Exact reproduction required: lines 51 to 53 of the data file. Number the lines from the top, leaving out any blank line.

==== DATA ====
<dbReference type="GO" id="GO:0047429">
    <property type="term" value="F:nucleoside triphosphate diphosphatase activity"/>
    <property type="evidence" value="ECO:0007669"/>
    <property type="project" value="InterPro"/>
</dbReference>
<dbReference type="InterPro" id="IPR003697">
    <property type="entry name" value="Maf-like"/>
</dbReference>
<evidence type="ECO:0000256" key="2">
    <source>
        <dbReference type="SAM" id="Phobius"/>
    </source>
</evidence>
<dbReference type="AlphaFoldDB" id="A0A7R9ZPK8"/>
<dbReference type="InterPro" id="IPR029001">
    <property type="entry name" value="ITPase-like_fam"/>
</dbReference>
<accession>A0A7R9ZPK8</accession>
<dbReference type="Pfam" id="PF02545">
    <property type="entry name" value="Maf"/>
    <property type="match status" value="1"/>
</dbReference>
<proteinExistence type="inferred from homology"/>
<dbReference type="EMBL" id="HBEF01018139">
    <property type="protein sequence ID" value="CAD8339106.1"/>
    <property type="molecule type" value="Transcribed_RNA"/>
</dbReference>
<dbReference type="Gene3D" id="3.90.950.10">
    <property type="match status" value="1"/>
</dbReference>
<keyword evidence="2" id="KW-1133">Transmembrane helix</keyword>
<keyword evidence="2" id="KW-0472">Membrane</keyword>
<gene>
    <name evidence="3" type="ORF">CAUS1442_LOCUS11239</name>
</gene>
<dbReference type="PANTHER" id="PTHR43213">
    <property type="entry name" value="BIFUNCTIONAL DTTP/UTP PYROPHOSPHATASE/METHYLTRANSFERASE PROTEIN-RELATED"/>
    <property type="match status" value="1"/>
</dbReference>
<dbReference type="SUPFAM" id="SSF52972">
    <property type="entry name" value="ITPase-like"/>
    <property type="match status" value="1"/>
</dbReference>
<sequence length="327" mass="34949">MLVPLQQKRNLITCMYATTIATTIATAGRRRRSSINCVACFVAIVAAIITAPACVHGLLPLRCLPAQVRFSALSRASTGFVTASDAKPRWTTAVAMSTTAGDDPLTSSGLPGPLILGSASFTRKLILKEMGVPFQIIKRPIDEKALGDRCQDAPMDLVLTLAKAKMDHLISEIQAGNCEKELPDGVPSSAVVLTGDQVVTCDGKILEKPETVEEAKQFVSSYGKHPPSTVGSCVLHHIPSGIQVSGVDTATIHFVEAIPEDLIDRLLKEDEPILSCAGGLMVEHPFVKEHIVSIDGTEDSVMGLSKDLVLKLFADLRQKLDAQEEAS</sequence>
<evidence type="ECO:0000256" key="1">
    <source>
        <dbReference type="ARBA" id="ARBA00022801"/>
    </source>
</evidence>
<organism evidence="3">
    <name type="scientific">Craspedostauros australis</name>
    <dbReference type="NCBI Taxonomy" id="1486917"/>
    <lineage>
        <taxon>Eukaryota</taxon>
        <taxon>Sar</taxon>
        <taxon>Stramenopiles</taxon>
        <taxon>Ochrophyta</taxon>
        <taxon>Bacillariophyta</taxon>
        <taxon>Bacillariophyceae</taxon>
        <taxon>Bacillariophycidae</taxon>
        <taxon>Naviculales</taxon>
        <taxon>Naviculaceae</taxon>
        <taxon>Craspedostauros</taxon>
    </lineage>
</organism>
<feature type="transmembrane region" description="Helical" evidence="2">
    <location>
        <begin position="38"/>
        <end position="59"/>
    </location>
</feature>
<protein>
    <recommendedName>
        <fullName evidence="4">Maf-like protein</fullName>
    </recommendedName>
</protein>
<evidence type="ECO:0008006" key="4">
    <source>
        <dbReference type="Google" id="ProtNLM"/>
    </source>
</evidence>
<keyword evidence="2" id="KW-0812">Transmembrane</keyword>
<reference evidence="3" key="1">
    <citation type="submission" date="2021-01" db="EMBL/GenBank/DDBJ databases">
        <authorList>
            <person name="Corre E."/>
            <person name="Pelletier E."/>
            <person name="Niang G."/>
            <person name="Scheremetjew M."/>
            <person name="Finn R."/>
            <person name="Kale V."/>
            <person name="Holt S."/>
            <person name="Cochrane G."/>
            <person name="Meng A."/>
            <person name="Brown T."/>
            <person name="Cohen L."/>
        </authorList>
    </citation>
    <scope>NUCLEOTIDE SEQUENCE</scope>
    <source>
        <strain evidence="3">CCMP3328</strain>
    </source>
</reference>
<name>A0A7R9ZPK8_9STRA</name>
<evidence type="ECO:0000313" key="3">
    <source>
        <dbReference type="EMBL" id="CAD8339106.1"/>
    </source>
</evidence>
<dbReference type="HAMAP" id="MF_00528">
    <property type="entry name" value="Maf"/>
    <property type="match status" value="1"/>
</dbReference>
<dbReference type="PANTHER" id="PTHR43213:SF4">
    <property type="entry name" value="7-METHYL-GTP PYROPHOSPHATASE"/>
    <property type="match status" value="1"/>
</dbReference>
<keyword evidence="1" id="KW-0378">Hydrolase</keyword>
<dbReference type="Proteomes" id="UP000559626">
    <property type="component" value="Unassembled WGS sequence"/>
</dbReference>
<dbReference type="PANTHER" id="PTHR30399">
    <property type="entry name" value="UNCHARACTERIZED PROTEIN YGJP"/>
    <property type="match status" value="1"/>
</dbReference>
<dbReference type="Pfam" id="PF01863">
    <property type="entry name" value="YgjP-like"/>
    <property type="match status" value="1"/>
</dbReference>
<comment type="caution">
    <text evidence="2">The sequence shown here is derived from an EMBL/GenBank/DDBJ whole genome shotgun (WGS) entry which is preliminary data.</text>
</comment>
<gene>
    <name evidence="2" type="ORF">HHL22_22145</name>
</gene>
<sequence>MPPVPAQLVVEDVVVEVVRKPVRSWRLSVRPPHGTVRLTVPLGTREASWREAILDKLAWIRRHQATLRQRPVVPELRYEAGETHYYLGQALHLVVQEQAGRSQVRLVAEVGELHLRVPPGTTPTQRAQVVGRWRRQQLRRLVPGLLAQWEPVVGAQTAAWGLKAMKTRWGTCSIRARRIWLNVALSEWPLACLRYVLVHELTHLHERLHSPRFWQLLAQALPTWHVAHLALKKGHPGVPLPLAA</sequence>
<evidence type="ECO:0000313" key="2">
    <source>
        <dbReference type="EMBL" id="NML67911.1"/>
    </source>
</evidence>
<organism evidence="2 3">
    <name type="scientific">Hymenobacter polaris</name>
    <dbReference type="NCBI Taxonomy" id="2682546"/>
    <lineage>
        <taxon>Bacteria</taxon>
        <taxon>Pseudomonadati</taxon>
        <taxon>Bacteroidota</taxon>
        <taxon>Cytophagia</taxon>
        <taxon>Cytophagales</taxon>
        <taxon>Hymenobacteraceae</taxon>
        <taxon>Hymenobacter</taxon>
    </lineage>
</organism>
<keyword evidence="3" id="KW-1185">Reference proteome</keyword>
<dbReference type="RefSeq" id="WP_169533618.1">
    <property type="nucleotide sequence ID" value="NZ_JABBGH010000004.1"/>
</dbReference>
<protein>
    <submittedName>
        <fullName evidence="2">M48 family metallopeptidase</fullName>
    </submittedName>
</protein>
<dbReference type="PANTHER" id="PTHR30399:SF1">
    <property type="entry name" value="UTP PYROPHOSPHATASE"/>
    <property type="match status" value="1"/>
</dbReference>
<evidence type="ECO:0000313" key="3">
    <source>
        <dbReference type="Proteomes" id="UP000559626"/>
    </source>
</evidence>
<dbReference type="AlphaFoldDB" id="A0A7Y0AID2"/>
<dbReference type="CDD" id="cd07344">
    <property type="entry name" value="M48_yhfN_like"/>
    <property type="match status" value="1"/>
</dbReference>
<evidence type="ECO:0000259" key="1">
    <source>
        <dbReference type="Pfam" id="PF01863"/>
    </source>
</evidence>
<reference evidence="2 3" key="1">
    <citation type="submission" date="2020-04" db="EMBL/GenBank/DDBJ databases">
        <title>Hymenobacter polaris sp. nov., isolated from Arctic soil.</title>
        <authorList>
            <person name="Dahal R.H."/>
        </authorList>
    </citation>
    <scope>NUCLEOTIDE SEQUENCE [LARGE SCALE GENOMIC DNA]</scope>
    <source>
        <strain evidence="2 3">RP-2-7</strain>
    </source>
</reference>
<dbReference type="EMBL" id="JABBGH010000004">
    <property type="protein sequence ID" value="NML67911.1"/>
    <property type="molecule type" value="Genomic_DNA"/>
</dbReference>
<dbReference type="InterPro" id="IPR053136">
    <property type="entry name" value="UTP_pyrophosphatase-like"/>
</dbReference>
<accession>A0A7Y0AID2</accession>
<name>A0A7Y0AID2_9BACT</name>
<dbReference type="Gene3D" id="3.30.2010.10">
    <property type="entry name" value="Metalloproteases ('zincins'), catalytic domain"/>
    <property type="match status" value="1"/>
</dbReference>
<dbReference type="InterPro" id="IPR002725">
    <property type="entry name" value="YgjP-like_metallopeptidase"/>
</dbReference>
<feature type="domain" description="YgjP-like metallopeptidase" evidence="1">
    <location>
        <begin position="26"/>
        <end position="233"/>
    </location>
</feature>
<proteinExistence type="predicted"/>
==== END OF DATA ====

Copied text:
    <name type="scientific">Craspedostauros australis</name>
    <dbReference type="NCBI Taxonomy" id="1486917"/>
    <lineage>